The Fire Inside

We often discuss how career may affect our family or family life, but have you ever thought about how family influence affects career?

Think about the influence your parents had / have on your life.  What lessons, if any, did you learn from watching the way your parents approached career? How did those observations affect the way you approach career today?  There’s a lesson here for all of us.  Observing others, especially those with whom we spend the most time, exposes us to qualities we wish we possessed and those we hope we will never possess.  But those observations also have great potential to shape the choices we make.

Not everyone is fortunate to have good parents. Not everyone has more than one parent or even a decent parental figure.  I was very fortunate to have two dads – my biological father and my adoptive father.  After just completing a cross-country road trip to attend my adoptive father’s memorial due to his recent passing, I’d like to share some of the lessons he taught me that apply to career as a tribute.

Dad was a mechanical engineer who worked on many different projects. There were times he spent months on end traveling for work.  Other times he had to go in on a Saturday to finish a project.  But I don’t remember hearing him complain about what he had to do.  His desire was excellence of the craft.  I remember every now and then getting to go help him on a Saturday.  He’d find something helpful I could do (even if he made it up to keep me busy so he could focus).  Nevertheless, I was allowed to be there with him and learn from him.

He used to help me with my homework, especially math.  Even if I had mastered a lesson, he would teach me something beyond just the material I was studying. It was like an additional application that he might refer to as “extra credit.”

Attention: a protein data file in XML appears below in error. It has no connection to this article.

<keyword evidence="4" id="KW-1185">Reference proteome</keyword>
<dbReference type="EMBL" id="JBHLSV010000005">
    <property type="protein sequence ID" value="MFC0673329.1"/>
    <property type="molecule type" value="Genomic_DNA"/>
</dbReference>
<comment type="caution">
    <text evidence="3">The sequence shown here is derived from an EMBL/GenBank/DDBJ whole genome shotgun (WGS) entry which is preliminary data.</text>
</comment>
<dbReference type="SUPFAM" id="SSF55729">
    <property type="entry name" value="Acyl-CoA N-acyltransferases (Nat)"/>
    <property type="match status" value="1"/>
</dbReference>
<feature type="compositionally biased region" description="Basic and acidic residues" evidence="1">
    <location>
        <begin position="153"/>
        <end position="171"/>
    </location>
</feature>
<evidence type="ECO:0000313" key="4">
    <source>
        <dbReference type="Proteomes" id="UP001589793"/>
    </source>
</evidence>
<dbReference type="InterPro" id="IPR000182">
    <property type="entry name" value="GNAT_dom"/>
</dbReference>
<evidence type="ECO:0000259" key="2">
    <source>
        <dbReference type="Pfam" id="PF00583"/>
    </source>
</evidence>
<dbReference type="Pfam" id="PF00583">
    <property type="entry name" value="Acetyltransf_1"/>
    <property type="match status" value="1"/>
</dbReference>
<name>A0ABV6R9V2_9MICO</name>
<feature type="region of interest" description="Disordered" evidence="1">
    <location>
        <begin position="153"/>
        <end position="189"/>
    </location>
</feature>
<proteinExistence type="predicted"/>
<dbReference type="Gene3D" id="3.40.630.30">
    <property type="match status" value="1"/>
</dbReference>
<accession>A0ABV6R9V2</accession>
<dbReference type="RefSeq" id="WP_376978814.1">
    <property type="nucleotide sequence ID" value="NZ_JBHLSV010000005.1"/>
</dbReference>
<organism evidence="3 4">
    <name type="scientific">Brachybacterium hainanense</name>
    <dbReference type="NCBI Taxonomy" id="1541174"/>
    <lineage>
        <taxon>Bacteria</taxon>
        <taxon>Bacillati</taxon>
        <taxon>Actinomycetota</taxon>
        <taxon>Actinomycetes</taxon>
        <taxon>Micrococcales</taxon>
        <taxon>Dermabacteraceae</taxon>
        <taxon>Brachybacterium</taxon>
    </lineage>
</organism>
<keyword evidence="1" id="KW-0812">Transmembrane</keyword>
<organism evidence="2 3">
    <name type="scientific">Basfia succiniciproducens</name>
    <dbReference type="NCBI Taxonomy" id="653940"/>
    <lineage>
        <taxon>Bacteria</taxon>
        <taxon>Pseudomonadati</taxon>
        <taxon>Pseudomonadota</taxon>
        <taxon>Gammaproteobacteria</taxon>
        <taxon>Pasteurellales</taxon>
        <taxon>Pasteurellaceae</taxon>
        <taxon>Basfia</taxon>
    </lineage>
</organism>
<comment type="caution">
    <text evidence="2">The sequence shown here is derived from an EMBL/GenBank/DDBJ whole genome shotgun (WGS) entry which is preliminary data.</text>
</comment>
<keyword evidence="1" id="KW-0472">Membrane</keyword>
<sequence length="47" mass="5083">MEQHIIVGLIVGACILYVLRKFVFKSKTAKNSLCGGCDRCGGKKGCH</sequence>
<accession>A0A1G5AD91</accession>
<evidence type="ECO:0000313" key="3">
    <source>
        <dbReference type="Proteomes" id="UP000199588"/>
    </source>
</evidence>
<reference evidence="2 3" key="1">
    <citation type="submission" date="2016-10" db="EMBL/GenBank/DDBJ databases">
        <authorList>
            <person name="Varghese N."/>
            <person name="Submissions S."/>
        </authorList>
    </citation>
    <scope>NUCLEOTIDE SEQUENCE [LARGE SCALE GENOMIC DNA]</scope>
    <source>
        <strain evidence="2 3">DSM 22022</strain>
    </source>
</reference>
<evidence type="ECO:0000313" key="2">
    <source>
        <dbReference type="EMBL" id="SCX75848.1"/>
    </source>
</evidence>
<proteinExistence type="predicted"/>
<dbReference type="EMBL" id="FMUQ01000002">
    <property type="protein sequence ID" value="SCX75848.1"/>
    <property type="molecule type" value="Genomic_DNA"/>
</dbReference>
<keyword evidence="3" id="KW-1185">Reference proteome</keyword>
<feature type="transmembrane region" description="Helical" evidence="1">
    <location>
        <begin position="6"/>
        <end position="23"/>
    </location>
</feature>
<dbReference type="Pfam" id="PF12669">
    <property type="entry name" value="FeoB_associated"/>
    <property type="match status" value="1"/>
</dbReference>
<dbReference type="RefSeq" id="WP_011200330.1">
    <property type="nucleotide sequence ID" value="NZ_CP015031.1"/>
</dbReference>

No matter how well I did, he communicated that he and mom were proud of me.  But along with that, he pushed me to continue pursuing excellence and mentioned that everyone has room for improvement.

This pursuit of excellence that he lived and taught helped me develop a good work ethic. I learned from him that hard work is important to achieving success in anything you do.  Without his influence, I would not be where I am today.

His favorite singer was Bob Seger.  I certainly give dad credit for lighting “The Fire Inside” me to consistently set higher goals and strive for excellence because it was first inside him.  Do you have that fire inside?  Remember to take the time to thank the person who helped light it.

My aunt found a hand-written note card dad had made labeled “words of wisdom” that I’d like to share and think is certainly applicable to career and life in general.

  • Aspire to noble things.
  • It doesn’t matter if you get A, B, C.  It matters that you care.
  • Turn away from the menial.
  • Actions have consequences.
  • Batter up!  Be a doer.
  • Through ups and downs of failure and success, we become better people.
  • Never hold a grudge.
  • The best thing to do with an enemy is make him a friend.
  • Don’t jeopardize the future because of the past.
  • All things come to he who waits.
  • Put the needs of others ahead of yours.  Displace gratification.
  • Work hard to make right decisions, harder to make those decisions right.
  • It’s never too late to start over again.
  • It’s too soon to quit.
  • Be grateful, not proud.
  • If you have something important to say, write it down.
  • There are more important things than me.

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